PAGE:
Catholic Sentinel/Ed Langlois
Led by Fr. Jonathan Decker, Father Anthony Joseph Alles bears the Eucharist on his head as he processes around Holy Rosary Church.
Catholic Sentinel/Ed Langlois
Led by Fr. Jonathan Decker, Father Anthony Joseph Alles bears the Eucharist on his head as he processes around Holy Rosary Church.



The first Maronite priestly ordination in the Pacific Northwest showed that the Catholic Church worships in many ways.

In a liturgy Saturday that included actions unfamiliar to Roman Catholics, Father Anthony Joseph Alles became a priest of the Maronite Eparchy, or diocese, of Our Lady of Lebanon of Los Angeles.

Father Alles is a member of the Maronite Monks of Jesus, Mary and Joseph, who live in a house in Beaverton. For many, the monks are spiritual guides, a kind of engine room of prayer for the archdiocese.

The Portland native studied philosophy at the Franciscan University of Steubenville before returning home and embracing a vocation. He is the son of Doug Alles, the longtime Archdiocese of Portland Catholic Charities leader who is now directing that organization’s efforts in the Diocese of Boise.

“The priesthood is for others,” said Bishop Elias Zaidan of the Eparchy of Our Lady of Lebanon of Los Angeles. “If you want to be a leader, you need to love more.”

Bishop Zaidan told Father Alles that as a monk and a priest, he will bring people to God most effectively “by the kindness of your heart.”  

“Truly we rejoice in his vocation from this place,” said Dominican Father Vincent Kelber, pastor of Holy Rosary, where the ordination was held and where the new priest grew up. “This a great day for all of the Catholic Church.”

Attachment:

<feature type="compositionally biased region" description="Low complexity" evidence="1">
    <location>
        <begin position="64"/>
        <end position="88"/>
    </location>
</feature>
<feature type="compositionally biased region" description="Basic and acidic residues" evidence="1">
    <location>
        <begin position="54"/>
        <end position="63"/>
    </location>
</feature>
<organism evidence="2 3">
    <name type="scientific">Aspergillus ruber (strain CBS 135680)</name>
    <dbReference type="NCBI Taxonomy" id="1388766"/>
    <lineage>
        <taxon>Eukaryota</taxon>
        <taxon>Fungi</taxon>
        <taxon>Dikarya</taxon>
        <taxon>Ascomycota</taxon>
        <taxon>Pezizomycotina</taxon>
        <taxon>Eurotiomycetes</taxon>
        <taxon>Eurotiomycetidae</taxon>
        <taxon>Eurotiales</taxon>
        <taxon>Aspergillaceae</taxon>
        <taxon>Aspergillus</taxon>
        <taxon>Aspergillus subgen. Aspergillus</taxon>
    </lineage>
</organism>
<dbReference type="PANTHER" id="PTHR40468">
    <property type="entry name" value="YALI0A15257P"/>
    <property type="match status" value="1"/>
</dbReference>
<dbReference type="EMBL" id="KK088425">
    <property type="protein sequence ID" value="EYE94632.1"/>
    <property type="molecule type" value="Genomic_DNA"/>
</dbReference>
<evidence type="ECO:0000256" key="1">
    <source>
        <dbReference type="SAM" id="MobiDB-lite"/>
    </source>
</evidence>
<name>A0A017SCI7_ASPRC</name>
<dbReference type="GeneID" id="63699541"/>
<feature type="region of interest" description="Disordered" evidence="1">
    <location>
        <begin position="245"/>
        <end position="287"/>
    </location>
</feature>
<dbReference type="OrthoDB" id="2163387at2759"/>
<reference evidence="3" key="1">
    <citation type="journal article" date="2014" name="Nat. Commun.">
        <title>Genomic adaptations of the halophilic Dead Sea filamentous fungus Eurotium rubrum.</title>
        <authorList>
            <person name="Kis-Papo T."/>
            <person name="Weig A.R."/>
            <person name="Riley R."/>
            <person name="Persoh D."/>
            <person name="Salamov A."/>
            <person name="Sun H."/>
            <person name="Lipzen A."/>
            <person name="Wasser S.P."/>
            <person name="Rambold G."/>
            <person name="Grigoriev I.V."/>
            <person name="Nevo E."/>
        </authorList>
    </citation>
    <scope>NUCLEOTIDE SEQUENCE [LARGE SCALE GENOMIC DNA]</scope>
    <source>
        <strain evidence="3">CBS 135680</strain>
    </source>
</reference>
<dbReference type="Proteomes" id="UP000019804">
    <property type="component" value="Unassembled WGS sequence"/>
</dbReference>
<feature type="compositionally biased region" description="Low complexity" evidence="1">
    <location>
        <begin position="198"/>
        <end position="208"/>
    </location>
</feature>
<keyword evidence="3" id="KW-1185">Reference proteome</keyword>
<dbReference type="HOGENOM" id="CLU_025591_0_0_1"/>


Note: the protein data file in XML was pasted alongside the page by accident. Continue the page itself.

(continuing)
There are multiple worship traditions within Catholicism. The Maronite Rite emerged 1,700 years ago in the Middle East, where Jesus and the earliest Christians lived.

Maronites and Roman Catholics are two of about two dozen distinct communities of faithful within the Church. The Maronites trace their origins to the work of St. Maron, who in the 4th century founded a monastery east of Antioch. Later, monks moved to the mountains in what is today Lebanon, one of the last places in the Middle East with a sizable Christian population.   

During Saturday’s two-and-a-half hour ordination, a choir sang chants with Middle Eastern intonations, sometimes in English, sometimes in Syriac. To a Roman Catholic, the liturgy was exotic, yet familiar, like a cousin from a faraway land.

The ordination ritual came after the eucharistic prayer, but before the people received Communion. Moments prior to being ordained, Father Alles recited the Nicene creed by himself before the whole congregation.

Bishop Zaidan, as he ordained the new priest, fluttered a hand over the eucharistic gifts on the altar.  
During one part of the ordination, two deacons hold up a cloak called the bashkoon so that it shielded the man being ordained from view.   

A cloth headpiece was tied on, with the bishop saying, “Cover, O Lord, your servant with the helmet of salvation. The garment later was lowered to serve as the amice, a garment covering the shoulders.

After Father Alles was fully clothed in priestly garments, Bishop Zaidan then placed the chalice with the body of Christ on the head of the new priest. Father Alles held the precious vessel there as he processed around the church, led by his sponsor, Father Jonathan Decker, prior of the monastery and pastor of St. Sharbel Parish in Portland. Worshipers smiled, sang and bowed their heads as Father Alles passed, a man literally under the presence of God.

Attending were Archbishop Alexander Sample and Bishop Liam Cary. Also visiting was Chorbishop William Laser, a Los Angeles priest who is judicial vicar of the Maronite eparchy, or diocese, which covers the western United States.  

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